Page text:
Pretzel Logic

1,725
233
Joined Dec 23, 2004
Can anyone offer up some tips on pretzels? Started a new job running the kitchen in a place owned by a fellow from NYC. He wants to do some classic NYC foods like knish, pretzels and bagels. I think the knish will work fine if I make them in batches, maybe freeze if necessary and thaw before baking. But I'm unsure the best way to do the pretzels. Will it work to do blanch the pretzels, then hold them and bake them to order? I've only done pretzels once and that was for an Octoberfest that just ran a single night. I'd planned to make one dough for pizzas and pretzels- does that sound like a plan?

Bagel advice wouldn't be turned down either for that matter.;)
 
113
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Joined May 30, 2015
Once boiled, you need to bake them relatively soon. The raw dough can be shaped & held in the walk in for a while and brought out, proofed at room temp for an hour or two, and boiled/baked in batches (every few hours) or boiled/baked all at once and held in a warmer. Either way, pretzels and bagels are labor-intensive and there are no good shortcuts IMO. The only difference is the boil water for pretzels is alkaline (small box of baking soda for a stockpot) and for bagels the water is neutral. For bublichki, I use alkaline water. The dough is the same though.

Also, pretzel/bagel dough is too dense for pizza dough and vice versa.

I used to make bublichki years ago with good results, but it was too labor-intensive to do commercially, so I started just making them as a one-off for my Russian friends at certain times of year.
 
1,725
233
Joined Dec 23, 2004
Once boiled, you need to bake them relatively soon. The raw dough can be shaped & held in the walk in for a while and brought out, proofed at room temp for an hour or two, and boiled/baked in batches (every few hours) or boiled/baked all at once and held in a warmer. Either way, pretzels and bagels are labor-intensive and there are no good shortcuts IMO. The only difference is the boil water for pretzels is alkaline (small box of baking soda for a stockpot) and for bagels the water is neutral. For bublichki, I use alkaline water. The dough is the same though.

Also, pretzel/bagel dough is too dense for pizza dough and vice versa.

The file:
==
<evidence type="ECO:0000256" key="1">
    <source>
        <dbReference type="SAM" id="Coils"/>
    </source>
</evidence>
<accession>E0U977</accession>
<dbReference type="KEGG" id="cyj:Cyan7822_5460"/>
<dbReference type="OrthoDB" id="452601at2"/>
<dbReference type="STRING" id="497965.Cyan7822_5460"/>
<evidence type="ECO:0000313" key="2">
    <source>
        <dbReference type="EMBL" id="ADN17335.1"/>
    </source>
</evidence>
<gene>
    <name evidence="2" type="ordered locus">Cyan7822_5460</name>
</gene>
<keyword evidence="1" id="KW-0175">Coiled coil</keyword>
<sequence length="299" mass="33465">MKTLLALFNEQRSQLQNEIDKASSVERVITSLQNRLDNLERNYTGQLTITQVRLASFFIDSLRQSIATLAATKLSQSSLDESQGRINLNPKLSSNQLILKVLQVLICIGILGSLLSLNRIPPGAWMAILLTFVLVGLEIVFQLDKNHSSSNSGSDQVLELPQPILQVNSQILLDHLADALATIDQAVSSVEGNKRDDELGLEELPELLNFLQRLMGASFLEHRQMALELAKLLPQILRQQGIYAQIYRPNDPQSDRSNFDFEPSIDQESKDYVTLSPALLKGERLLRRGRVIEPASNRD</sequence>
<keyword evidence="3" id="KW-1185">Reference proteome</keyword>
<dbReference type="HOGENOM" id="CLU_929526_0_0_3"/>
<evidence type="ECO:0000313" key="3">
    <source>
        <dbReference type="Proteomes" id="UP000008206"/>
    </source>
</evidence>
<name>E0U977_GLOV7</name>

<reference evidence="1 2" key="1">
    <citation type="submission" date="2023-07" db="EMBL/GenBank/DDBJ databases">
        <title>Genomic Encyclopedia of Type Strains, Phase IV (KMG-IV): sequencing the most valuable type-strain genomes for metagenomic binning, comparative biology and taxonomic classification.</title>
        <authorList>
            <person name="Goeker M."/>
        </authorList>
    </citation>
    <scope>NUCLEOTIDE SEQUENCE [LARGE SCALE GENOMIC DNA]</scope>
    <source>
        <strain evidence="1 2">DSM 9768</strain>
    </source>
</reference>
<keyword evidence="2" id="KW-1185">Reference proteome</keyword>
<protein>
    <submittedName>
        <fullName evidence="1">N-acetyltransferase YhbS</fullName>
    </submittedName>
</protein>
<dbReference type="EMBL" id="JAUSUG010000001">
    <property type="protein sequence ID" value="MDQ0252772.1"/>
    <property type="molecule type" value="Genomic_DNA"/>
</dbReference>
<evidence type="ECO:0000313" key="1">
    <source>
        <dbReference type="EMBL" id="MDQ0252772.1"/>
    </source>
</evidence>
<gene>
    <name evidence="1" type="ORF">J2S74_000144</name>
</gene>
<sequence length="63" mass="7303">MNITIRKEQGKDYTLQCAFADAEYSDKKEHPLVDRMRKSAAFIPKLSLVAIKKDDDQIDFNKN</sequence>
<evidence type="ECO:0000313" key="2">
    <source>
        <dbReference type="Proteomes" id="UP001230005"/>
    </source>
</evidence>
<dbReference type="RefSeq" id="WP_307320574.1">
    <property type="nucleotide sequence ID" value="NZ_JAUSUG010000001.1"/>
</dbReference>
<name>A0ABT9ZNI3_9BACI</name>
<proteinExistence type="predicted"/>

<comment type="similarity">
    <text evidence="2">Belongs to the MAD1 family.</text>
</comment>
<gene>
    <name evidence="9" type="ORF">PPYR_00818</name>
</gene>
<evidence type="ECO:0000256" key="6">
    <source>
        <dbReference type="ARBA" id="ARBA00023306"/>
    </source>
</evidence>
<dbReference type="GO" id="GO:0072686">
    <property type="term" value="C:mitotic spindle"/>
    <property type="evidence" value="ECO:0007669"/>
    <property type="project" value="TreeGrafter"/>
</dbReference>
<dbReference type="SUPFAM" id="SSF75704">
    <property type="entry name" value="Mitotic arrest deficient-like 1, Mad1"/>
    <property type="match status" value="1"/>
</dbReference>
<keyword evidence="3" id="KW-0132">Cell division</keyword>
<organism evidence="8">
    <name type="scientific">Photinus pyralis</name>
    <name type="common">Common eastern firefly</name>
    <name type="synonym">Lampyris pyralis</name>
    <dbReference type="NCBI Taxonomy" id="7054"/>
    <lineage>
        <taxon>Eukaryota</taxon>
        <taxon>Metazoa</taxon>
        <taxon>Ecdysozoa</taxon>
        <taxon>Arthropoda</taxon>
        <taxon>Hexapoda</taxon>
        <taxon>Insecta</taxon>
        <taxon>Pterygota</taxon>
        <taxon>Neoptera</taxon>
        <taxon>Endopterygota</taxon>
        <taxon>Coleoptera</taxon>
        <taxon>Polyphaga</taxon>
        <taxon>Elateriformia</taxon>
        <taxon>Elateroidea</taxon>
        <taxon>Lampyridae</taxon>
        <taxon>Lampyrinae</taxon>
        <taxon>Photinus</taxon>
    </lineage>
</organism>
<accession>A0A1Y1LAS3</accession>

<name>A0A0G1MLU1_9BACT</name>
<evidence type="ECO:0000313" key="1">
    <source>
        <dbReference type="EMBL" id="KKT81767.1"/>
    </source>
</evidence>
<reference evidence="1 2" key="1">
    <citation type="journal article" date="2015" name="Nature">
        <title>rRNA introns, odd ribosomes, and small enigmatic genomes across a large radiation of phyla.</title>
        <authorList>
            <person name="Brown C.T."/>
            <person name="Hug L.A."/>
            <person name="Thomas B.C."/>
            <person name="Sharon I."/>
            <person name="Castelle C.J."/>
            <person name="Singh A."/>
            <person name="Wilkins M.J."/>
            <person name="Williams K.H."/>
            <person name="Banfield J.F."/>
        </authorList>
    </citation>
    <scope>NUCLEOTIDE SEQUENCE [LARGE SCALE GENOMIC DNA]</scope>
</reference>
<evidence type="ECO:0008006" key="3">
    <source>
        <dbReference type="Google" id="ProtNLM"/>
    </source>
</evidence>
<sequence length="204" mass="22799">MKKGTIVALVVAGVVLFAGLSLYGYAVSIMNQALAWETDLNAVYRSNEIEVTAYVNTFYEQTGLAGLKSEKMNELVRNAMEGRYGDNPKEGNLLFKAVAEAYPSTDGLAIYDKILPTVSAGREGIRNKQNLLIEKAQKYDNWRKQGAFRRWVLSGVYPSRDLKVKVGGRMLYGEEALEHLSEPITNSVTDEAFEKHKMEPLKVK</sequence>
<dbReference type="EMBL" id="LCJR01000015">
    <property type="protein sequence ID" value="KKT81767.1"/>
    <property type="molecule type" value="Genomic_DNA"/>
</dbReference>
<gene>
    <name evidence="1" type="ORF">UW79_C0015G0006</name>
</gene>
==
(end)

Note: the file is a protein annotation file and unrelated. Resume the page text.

I used to make bublichki years ago with good results, but it was too labor-intensive to do commercially, so I started just making them as a one-off for my Russian friends at certain times of year.


Thanks. Pretzels and bagels is a bit outside of my usual menu items so I appreciate the advice. I'd seen a few people suggest using one dough so it's good to know now that's not ideal. I have done pretzels but never tried to hold them. It will depend on demand I suppose. The owner wants NYC food which is cool, but we'll see how it goes here in Coeur d'Alene.
 
113
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Joined May 30, 2015
You could probably do a weekly bake, freeze them all and thaw them daily with a quick pop in the oven to warm them up. They're naturally dense & chewy, so freezing shouldn't affect the texture. Also, if you add seeds, you need a glue (try a neutral tasting syrup like clear corn syrup lightly brushed before baking) to hold them on. Water works fine for salt adherance, but seeds need some extra help.

Either way, good luck, and happy to help. Try to find some Nathan's original mustard as well. It goes great with pretzels.
 
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Joined Apr 25, 2017
You can par bake the pretzels and then freeze them.

We find half of the baking time is best for our recipe and then the other half when you want them finished.

Dark brown sugar in your dough will aid in getting a nice deep color.
 
1,725
233
Joined Dec 23, 2004
I did a test between pretzels done by blanching in water with soda and the McGee method, soaking in a solution of baked baking soda. The latter was the clear favorite. The customers over the last couple days have remarked that we have the best ones in town! And so far I'm just baking 100% and reheating; I expect parcooking them will be even better.

Thanks to everyone for the advice.
 
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